birthmothertalks said...

I know the pain your Omma must have felt and still feels about losing that relationship. I know every situation is different but I get what your saying. For Mothers who lost children to adoption a lot of times it effects them when they have more children in the same way as you described. How could I look at my sons and not think of the lost baby to adoption and the lost relationship as her Mom and her as my true daughter.

ms. marginalia said...

You speak so eloquently about something that is incredibly painful. I also feel that I haven't spent much of my life walking among shadows. It's hard to chase after those lost pieces of ourselves, and to mourn their loss. The work never seems to be finished.

Parenting is a constant reminder of ties that were severed. I sit on the couch with my sons and cry sometimes, feeling our connection and knowing that mine with my mother is gone.

I have only been in reunion for a short while, and I had my sons 5 and 7 years ago. I felt so odd and numb with my first, loving him but feeling disorganized and not knowing how to connect. I think I repressed a great deal of my loss and it has only emerged, with reunion, in the past few years. I feel sad about that person I was, about the numbness, and wish I could go back and remother my firstborn, in those first few months, as a woman present in my body and acknowledging those feelings.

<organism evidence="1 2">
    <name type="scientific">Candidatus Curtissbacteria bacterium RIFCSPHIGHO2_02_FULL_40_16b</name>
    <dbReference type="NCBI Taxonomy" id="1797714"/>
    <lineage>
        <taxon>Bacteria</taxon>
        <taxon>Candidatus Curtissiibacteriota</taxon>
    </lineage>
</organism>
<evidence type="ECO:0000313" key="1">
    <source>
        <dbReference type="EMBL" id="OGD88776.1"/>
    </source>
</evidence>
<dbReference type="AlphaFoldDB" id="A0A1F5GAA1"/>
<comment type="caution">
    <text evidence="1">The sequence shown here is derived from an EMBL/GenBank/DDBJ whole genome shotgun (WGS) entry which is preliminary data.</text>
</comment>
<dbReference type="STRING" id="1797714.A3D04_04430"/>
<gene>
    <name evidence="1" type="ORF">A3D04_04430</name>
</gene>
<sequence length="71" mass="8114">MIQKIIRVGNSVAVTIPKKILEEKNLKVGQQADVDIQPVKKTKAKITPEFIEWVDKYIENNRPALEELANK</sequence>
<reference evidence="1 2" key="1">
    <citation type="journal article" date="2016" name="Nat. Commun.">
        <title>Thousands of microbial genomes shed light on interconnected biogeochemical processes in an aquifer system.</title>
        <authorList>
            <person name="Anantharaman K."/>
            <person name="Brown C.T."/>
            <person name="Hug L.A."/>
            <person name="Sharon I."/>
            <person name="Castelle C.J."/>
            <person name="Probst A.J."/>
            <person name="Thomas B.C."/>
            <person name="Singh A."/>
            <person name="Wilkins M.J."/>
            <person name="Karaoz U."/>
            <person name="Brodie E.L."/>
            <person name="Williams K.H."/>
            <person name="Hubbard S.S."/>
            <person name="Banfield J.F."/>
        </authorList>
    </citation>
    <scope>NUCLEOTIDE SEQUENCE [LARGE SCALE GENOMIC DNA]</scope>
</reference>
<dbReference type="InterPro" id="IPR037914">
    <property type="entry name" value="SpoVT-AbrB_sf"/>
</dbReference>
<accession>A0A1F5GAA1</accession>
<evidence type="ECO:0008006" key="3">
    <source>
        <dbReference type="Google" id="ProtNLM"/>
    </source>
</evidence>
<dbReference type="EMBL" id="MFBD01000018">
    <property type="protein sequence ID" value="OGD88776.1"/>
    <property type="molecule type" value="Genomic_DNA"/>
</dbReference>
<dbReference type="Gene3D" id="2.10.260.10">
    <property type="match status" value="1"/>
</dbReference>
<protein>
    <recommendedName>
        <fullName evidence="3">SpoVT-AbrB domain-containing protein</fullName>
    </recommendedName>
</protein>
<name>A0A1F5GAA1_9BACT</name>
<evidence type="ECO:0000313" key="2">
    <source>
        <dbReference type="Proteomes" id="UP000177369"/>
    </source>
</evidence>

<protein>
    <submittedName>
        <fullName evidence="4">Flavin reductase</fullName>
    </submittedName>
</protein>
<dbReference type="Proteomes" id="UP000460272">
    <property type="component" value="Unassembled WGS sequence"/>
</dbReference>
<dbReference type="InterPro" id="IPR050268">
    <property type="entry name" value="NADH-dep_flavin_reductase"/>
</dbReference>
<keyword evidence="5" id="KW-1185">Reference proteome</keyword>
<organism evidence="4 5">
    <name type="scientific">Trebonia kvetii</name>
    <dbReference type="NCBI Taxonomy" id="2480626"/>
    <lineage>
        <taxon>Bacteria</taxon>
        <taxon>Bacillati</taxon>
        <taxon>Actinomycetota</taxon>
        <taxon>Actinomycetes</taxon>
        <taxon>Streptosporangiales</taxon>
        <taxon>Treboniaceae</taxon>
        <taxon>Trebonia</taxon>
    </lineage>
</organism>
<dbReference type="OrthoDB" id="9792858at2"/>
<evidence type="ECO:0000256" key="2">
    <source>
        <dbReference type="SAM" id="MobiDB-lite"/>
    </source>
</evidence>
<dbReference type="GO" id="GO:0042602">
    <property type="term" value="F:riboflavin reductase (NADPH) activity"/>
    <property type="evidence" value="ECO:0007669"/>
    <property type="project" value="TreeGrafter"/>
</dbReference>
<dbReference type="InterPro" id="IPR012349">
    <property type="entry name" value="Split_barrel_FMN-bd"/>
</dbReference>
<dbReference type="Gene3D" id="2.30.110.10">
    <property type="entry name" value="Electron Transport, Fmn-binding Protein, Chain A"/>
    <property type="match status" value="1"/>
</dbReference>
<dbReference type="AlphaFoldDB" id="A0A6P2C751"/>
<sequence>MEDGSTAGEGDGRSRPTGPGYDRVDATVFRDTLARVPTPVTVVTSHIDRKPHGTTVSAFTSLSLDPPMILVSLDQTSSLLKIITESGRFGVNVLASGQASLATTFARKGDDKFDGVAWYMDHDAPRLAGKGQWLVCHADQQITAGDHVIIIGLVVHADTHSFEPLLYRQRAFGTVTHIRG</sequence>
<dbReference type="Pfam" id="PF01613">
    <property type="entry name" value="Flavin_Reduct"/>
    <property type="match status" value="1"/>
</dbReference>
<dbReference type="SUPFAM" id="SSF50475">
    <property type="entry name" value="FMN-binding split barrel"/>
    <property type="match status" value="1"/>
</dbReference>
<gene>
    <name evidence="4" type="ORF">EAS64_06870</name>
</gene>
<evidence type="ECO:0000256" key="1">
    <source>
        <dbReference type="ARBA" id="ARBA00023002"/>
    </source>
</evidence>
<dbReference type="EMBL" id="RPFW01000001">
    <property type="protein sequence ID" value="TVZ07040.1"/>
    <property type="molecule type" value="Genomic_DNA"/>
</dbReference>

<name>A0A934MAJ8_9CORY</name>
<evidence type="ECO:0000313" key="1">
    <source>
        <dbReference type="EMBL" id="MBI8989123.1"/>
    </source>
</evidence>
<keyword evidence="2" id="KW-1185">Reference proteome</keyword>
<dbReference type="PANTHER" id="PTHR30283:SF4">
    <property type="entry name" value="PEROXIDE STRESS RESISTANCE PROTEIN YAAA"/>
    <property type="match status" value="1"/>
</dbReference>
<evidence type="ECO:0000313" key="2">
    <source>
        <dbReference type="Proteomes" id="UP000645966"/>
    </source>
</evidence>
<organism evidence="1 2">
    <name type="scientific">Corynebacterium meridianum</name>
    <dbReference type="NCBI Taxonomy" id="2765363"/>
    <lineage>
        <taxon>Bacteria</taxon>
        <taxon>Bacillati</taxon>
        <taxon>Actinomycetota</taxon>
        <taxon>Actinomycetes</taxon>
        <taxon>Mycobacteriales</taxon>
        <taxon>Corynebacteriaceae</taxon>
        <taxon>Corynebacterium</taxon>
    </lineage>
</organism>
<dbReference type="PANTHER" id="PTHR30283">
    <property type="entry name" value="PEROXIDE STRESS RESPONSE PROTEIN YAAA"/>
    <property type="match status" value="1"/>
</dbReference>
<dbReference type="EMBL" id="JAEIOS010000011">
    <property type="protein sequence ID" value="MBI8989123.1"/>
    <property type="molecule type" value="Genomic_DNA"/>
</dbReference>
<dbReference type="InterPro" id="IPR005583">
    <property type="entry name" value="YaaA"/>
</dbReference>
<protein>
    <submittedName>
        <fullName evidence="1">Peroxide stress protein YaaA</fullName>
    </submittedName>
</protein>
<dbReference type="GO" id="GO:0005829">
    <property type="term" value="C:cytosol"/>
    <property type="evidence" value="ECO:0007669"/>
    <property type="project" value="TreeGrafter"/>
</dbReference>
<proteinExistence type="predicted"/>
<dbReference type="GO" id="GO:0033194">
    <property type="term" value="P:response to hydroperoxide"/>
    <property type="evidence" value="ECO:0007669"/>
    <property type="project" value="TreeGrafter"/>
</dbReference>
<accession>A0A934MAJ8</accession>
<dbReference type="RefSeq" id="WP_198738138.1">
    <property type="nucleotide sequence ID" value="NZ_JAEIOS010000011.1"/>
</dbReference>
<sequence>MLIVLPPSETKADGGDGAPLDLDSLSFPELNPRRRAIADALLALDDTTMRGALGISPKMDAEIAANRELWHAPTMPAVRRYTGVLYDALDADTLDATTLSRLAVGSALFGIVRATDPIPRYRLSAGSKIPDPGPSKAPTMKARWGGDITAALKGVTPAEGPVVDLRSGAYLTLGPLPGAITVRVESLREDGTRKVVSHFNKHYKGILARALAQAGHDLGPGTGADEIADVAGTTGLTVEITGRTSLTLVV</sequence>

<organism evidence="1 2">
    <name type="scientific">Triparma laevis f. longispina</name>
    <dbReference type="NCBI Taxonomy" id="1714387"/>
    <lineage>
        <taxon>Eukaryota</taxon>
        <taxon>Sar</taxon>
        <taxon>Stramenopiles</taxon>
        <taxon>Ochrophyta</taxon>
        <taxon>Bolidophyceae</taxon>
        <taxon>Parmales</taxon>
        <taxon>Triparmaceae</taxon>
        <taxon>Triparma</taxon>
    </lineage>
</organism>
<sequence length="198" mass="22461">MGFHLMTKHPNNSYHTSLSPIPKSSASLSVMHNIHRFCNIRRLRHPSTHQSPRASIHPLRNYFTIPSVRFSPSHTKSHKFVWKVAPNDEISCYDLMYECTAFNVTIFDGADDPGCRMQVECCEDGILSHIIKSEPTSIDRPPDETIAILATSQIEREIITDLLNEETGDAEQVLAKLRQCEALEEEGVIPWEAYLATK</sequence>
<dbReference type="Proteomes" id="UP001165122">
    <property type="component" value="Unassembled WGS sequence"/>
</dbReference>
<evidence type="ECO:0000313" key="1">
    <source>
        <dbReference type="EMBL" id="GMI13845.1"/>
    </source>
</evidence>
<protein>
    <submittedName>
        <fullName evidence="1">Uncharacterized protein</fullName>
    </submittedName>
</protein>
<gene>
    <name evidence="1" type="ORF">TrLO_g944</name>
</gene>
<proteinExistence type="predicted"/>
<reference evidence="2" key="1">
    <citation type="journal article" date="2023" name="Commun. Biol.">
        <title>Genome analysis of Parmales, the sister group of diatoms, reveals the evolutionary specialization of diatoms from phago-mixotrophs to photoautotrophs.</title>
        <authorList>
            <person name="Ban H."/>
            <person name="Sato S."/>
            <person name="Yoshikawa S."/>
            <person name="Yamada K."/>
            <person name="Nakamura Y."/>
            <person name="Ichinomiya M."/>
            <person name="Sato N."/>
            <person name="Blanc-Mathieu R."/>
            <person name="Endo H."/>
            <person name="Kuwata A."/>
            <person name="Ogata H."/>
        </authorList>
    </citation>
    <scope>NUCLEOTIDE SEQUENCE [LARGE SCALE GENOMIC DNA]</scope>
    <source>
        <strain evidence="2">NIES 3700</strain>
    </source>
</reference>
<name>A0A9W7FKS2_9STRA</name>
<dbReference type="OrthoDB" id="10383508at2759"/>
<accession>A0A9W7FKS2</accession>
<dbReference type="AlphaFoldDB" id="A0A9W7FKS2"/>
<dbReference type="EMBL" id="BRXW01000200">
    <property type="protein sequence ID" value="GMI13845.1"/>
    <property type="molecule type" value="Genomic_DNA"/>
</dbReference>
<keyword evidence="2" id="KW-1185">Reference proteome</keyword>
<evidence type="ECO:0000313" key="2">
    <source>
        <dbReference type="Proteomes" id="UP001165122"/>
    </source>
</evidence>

Susie said...

This is such a beautiful, yet heartbreaking post.

"No mother should ever have to face such a grave and maddening choice. No human being should be counted among the worthless so much so that she and her child matter not to their own people to be cast out and forgotten."

Truer words have never been spoken...

Von said...

The griefs of adoption, so cruel, so present and so unknown to some who think they know and understand adoption.

Melissa said...

Ms. Marginalia-

"Parenting is a constant reminder of ties that were severed...I felt so odd and numb with my first, loving him but feeling disorganized and not knowing how to connect."

I can relate so much to these statements. "Disorganized"--yes, yes, I have felt so disorganized and disheveled emotionally. For the first 4 to 6 weeks I think I was pretty numbed out, too, and was having trouble connecting...but I'm trying so hard to process and not shut down emotionally...